Choose fennel for simplicity or to add complexity

The Whole Dish podcast: Consider light fennel, citrus salad for Thanksgiving feast

You know a vegetable officially is in mainstream use when it’s stocked at Sherm’s Thunderbird Market in west Medford.

Don’t get me wrong. Sherm’s has made huge strides in the past few years to embrace some of the more esoteric bits of produce. But fennel remains one of those items that check-out clerks at grocery stores around the region still struggle to identify. Often being mislabeled as “anise” doesn’t help.

Yet fennel happens to be one of my favorite cold-weather vegetables, which I eat thinly sliced in salads and slaws, diced and sautéed like onion and quartered and braised until it’s tender and silky-textured. I incorporated fennel into a recipe for a recent cooking class at Rogue Valley Family YMCA in Medford. Part of the series titled “Kitchen Wisdom,” the class provided participants with inspiration for making the most of in-season produce, admittedly more of a challenge in late fall than in summer.

Unfortunately, the fennel was forgotten at ACCESS, the organization that presents the classes for which I volunteer. And because we also lacked the winter squashes that were key ingredients in another dish, an emergency trip to Sherm’s was in order. I had no hope that fennel would come back with our class leader. But lo and behold, Sherm’s had fennel on the shelves!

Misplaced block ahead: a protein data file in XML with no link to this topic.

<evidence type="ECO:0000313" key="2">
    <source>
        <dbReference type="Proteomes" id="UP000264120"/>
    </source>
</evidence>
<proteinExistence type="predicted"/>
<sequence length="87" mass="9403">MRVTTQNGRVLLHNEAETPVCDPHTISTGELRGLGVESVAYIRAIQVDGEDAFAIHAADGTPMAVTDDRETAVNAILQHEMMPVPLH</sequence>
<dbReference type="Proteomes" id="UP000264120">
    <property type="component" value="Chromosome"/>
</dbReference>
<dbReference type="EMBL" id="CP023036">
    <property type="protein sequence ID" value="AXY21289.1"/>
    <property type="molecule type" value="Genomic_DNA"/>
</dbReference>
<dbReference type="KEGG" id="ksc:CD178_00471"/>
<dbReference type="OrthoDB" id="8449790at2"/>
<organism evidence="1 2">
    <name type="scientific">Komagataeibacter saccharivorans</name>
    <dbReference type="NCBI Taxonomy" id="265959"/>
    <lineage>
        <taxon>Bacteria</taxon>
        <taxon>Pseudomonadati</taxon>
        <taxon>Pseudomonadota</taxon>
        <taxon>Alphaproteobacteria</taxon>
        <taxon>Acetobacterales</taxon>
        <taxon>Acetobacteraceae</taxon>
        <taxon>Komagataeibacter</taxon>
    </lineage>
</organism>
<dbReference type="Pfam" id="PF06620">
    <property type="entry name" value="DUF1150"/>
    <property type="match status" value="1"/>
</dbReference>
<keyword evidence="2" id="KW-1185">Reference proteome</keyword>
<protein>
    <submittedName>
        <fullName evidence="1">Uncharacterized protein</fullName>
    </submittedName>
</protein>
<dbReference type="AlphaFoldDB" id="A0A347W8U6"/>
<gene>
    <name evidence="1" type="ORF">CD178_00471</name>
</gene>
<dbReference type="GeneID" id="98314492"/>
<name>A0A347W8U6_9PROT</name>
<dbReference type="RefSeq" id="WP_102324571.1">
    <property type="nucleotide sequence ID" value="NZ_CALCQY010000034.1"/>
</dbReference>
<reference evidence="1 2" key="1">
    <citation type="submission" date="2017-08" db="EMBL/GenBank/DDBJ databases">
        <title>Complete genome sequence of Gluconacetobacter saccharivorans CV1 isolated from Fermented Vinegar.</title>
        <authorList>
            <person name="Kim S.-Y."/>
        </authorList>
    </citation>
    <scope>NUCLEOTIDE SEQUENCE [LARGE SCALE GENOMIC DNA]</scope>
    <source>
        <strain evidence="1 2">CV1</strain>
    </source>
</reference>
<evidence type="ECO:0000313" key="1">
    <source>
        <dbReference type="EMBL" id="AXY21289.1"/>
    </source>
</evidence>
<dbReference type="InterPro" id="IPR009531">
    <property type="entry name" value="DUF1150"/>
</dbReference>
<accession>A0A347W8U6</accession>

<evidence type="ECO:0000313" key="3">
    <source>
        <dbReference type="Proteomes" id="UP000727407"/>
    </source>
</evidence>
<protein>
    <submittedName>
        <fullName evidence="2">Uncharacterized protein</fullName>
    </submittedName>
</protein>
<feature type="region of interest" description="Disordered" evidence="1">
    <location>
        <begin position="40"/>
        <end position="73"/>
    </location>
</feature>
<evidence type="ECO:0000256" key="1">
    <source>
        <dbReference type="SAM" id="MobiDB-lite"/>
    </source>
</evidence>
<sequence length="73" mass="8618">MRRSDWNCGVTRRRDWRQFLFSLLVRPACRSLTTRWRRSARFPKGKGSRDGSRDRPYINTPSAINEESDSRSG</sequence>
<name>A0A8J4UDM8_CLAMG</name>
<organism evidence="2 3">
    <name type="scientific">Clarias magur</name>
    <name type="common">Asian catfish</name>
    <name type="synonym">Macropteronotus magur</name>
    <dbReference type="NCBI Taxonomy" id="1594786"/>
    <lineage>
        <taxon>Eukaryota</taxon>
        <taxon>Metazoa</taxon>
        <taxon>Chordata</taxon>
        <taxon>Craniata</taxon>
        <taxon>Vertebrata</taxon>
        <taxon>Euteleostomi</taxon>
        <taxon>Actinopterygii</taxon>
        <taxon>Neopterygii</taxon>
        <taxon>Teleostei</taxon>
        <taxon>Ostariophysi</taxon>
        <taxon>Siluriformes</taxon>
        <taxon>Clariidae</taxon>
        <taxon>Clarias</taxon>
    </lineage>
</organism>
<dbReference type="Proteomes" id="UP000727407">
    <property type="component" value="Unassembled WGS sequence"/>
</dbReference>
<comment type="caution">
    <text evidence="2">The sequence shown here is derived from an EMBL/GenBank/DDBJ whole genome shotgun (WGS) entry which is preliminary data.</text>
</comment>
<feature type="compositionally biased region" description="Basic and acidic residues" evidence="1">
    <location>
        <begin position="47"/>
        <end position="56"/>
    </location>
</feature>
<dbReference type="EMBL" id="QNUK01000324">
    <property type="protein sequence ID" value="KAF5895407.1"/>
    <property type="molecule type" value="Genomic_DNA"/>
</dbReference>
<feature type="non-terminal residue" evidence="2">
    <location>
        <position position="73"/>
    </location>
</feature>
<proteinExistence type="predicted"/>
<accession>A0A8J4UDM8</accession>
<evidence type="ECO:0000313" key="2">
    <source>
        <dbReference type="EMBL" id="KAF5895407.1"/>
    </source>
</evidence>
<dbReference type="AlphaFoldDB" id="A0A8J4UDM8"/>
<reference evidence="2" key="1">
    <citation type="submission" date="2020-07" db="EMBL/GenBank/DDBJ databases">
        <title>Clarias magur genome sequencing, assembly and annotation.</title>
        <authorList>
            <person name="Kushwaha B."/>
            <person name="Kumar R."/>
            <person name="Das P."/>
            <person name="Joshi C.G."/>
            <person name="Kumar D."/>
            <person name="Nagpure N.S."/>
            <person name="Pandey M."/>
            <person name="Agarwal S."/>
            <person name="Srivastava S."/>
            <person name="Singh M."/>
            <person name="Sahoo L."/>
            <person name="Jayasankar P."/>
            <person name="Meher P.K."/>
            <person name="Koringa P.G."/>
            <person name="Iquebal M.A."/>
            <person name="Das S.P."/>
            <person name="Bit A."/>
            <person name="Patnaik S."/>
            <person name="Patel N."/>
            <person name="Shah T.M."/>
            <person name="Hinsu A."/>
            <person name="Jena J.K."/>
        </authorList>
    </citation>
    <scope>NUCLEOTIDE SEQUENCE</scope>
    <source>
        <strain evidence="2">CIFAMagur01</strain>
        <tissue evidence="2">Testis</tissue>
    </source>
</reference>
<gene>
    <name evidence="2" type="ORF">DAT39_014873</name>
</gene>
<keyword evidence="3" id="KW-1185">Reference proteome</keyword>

Thinly sliced, as we did in class, and tossed with chopped Belgian endive or cabbage, a handful of dried cherries or cranberries and some toasted nuts, fennel lends a subtly sweet note to some of the more bitter greens that hit their stride in wintertime. But it doesn’t even take that much maneuvering to enjoy fennel. This supremely straightforward recipe, courtesy of Tribune News Service, is a classic Italian method for pairing the crisp, clean crunch of fennel with rich, buttery cheese, preferably authentic Parmigiano-Reggiano.

Consider this as a light appetizer on Thanksgiving, or just a simple alternative to one of the more predictable vegetable side dishes. This one won’t take up space in the oven or on the stove.

And if you’re not prepared to switch up the menu, just give fennel a shot sautéed with onion in your holiday stuffing. It’s delicious.

Tribune News Service photo

Sliced Fennel With Parmesan

1 1/2 ounces Parmigiano-Reggiano cheese

1 bulb fennel, fronds reserved

Flaky sea salt, such as Maldon

Black pepper

Extra-virgin olive oil, for drizzling

Using a vegetable peeler or sharp chef’s knife, peel or cut the cheese into thick, bite-size shavings.

On a work surface, cut the fennel in half lengthwise, then slice into 1/4-inch wedges.

Season fennel with the salt, pepper and a drizzle of olive oil. Top with chopped fennel fronds and cheese shavings.

Makes about 12 servings.

Recipe from

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